These aren’t necessarily unfamiliar vegetables that you don’t know how to prepare, like kohlrabi or rutabagas … but summer squash arrive in full force, bursting from the garden by the dozen, heaped in piles at the farmers market, heavy in your CSA box at the end of the summer. How to use it all and not feel the repetition of only a few dishes?
It’s peach season!
My hands are waaaay up, if you’re not aware. This is the best part of summer (minus the rosé, maybe?), and I wait all year to have a REALLY GOOD peach. Sometimes I’m lucky and get a handful of fabulous ones. But most of them are so-so. Only once a summer do I get one so excellent that I actually remember it and crave it for another 365 days. Dreamy!
The flavorless tomato wannabes that usually inhabit the produce section have gone into hiding, and plump and juicy in-season beauties have taken their place — at least for the time being. Now, and we really mean right now, is the time to bring fresh, super-sweet tomatoes into your kitchen, and these are the best recipes for you to make with tomatoes.
Combine ruby-red tomatoes with another in-season gem, watermelon, for Alex Guarnaschelli’s Tomato and Watermelon Salad. Each bite of the sweet, balanced salad comes with a surge of juicy refreshment.
If cobblers, pies, crumbles and more are your go-to way to get your fix of summertime fruit, why wouldn’t the same go for in-season veggies? Around here, we’re giving cobblers, crumbles, pies and crisps that were once strictly sweet a produce-packed, savory spin. Each one leaves the oven hot and bubbling (not to mention buttery and flaky) — and is well worth turning your oven on for.
Whether you get your tomato loot by picking tomatoes from the produce section or plucking them from your own vine, one thing is for sure: Food Network Magazine’s Tomato Cobbler is a prime (not to mention unexpected) way to put it to use. Simmered with garlic, herbs and just a touch of brown sugar, the cherry tomato filling is topped with drops of buttery biscuit dough.
There’s nothing worse than buying yourself a nice steak for dinner, and then ruining the meat with a grilling misstep. Even though they make for a hearty meal, steaks require a little finesse to cook perfectly. To grill your favorite cut just right, take the advice of a few Food Network stars.
High heat helps this long, flat cut achieve a flavorful sear, but be careful not to overcook it; the meat can quickly become tough and chewy. Marcela Valladolid marinates the skirt steak in this recipe in citrus and beer to tenderize it.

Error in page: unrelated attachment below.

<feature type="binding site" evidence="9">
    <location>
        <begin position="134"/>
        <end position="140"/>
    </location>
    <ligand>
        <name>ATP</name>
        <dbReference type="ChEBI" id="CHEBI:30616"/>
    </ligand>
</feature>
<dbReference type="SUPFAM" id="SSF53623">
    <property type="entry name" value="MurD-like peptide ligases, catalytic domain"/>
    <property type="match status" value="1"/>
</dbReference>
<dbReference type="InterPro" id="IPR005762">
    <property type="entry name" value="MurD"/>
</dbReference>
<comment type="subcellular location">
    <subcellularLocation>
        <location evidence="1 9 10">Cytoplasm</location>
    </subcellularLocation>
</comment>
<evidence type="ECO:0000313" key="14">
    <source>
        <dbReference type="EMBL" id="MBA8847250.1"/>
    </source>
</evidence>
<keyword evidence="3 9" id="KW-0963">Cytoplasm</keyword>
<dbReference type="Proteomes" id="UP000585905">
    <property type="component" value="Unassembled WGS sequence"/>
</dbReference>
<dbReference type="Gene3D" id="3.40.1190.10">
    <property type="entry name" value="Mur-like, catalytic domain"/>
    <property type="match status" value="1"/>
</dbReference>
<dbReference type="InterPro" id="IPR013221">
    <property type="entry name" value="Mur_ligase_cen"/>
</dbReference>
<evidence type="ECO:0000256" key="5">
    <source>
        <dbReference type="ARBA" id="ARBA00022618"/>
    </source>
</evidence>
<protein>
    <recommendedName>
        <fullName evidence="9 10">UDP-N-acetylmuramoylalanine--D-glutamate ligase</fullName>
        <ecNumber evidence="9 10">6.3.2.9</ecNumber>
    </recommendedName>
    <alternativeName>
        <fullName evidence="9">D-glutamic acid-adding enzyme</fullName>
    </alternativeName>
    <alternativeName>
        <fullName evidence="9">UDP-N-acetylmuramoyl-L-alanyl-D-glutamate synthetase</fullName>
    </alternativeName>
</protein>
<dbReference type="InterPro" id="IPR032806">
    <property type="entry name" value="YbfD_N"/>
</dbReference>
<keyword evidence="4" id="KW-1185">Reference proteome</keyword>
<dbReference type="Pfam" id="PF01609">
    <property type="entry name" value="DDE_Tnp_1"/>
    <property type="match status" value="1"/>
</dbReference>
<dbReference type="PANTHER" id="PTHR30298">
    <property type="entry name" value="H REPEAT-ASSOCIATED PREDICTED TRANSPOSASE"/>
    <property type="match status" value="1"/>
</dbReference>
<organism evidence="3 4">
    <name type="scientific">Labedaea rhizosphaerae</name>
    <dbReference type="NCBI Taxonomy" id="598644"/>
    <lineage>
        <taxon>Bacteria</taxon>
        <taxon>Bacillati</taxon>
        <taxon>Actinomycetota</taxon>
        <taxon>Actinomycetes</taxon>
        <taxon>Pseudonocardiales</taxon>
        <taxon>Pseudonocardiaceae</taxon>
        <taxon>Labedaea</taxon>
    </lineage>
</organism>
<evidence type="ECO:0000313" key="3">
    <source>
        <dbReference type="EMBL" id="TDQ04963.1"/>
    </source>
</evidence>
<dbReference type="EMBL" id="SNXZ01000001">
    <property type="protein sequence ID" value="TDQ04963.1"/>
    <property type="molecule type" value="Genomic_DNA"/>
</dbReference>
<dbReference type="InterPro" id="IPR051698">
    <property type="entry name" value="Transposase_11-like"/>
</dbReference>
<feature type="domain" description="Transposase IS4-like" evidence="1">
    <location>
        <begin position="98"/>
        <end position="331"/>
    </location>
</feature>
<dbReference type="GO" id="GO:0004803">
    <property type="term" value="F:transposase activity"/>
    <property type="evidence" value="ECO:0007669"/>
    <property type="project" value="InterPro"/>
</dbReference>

Try It: Beer-Marinated Grilled Skirt Steak (above)
A melon baller is the sort of tool everyone has stuffed in a drawer, but we bet you rarely reach for it. Next time you find yourself stuck in a recipe rut, dig it out — and try one of these unique ways to use it.
Serve a Boozy Treat
Scooped melon bites already look adorable served in individual glasses, but then Jessica Merchant (the blogger behind How Sweet Eats) makes them even more irresistible: She douses them in a bright mixture of lime juice, honey, mint and rum.
Try it: Boozy Minted Melon Balls (above)
Shrimp are quick to cook and even quicker to disappear from your plate, but they’re even better smoky and hot off the grill. Now that it’s August and the grill’s sizzled its fair share of burgers and hot dogs, give classic shrimp dishes the grilled treatment too.
A lemony, garlicky and buttery plate of shrimp scampi is one of our fans’ most-beloved dishes — and it’s even better done up on the grill. Bobby Flay’s Grilled Shrimp Scampi dish has all the bright flavor of the classic, plus a delightful char.
We’ve learned a valuable lesson this summer: Turning on the oven or stove during a heat wave is no way to live. Then again, neither is a diet of straight salads. If you’ve resigned yourself to choose between sweaty, miserable meal prep and monotonous bowls of leafy greens, we’re here to throw you a lifesaver. We’ve been hard at work planning no-cook summer meals to keep you cool and satisfied throughout the day. Here’s a sample menu to keep on hand for the next time temperatures rise:
You don’t need fried eggs and bacon to give yourself a morning energy boost. Rachael Ray’s Yogurt and Fruit Parfaits will fill you with protein and fiber without requiring you to fire up your griddle. If you have an abundance of fresh fruit on hand, try Ina Garten’s Fruit Salad with Limoncello; the silky lemon yogurt topping comes together in mere seconds.
Chefs’ Picks tracks down what the pros are eating and cooking from coast to coast.
Summer isn’t complete without the ultimate campground dessert: s’mores. But no ordinary combination of store-bought graham crackers, chocolate bars and marshmallows will do for the pros. Pastry chefs across the country are taking the snack staple up a notch with innovative riffs that still pull in those nostalgic flavors. These elevated desserts will leave you craving s’mores, whether or not you’re cozied up by a campfire.
Let’s be honest. Chicken noodle, broccoli-cheddar and minestrone are all well and good soups, but when it’s roughly 100 degrees outside, the last thing you want to do is cozy up to a bowl of piping-hot liquid, right? But what about chilled soup? It’s just as light and satisfying as its steamy counterparts, but you can enjoy it without all of that … steam. On this morning’s new Chill Out episode of The Kitchen, Jeff Mauro and Katie Lee showed two ways to indulge your craving for soup without sweating it out in the kitchen. The secret lies in their simple recipes for cold soups, both easy to make and full of summertime flavors.